TACOMA, Wash. - With paraffin hand dips and massages, it looks more like a spa than a mammogram screening event. That's the whole idea.
"We want it to be a social and fun afternoon for everyone," said Alexis Wilson, PhD, RN, Carol Milgard Breast Center /Exec Director.
Roeng is having her first ever mammogram, and agreed to be photographed to show other women it's not so bad, and that even a language barrier doesn't have to get in the way of getting a mammogram.
The recent screening event at the Carol Milgard Breast Center was targeted at medically-underserved women like Roeng, utilizing patient navigators who can speak the language and who understand the reluctance.
"For whatever reason they don't want to come in and have mammograms and they've reached out to them and said let's go, let's have our mammograms, let's protect ourselves, let's protect our daughters let's protect our granddaughters," said Wilson.
Dr. John Peixotto says one advantage of being a one- stop center that specializes only in breast health is that women who get called back for further testing can return to the same office, often with a next day appointment instead of having to wait.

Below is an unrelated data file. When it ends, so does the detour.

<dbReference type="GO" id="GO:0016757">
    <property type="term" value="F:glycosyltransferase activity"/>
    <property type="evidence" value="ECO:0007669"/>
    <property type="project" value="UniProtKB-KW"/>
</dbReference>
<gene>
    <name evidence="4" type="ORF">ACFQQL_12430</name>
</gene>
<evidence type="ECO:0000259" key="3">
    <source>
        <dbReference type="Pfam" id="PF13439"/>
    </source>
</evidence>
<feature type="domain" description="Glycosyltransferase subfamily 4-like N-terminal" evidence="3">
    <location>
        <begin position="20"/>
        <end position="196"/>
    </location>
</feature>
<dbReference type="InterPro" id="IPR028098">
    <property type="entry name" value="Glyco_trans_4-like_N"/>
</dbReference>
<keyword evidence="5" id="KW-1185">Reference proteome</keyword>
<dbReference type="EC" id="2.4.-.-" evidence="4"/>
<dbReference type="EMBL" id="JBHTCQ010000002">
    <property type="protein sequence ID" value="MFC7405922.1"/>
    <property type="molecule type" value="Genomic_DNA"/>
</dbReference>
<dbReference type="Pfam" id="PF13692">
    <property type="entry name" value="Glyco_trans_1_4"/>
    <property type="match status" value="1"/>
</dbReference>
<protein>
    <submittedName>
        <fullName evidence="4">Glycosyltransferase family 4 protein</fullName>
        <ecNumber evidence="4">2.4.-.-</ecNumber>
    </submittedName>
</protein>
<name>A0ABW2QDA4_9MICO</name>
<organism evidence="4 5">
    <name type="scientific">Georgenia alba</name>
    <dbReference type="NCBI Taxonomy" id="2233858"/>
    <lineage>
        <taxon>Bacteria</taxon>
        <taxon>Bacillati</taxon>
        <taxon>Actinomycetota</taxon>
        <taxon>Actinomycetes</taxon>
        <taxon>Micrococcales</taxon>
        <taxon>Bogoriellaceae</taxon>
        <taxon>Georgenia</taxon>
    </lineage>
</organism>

"Once a woman finds out there's something wrong on their mammogram, life stands still and life seems like an eternity until you find the answer and our goal is to shorten the door to diagnosis time so they have less time to worry," said Peixotto.
But early detection is still key.
"If we can detect breast cancer early, we have a greater than 90 percent chance of curing it," said Peixotto.
It's not just minority women, mammogram screening in general is on the decline. That's the reason behind the local make-a-mammogram-promise campaign going on through the month of October.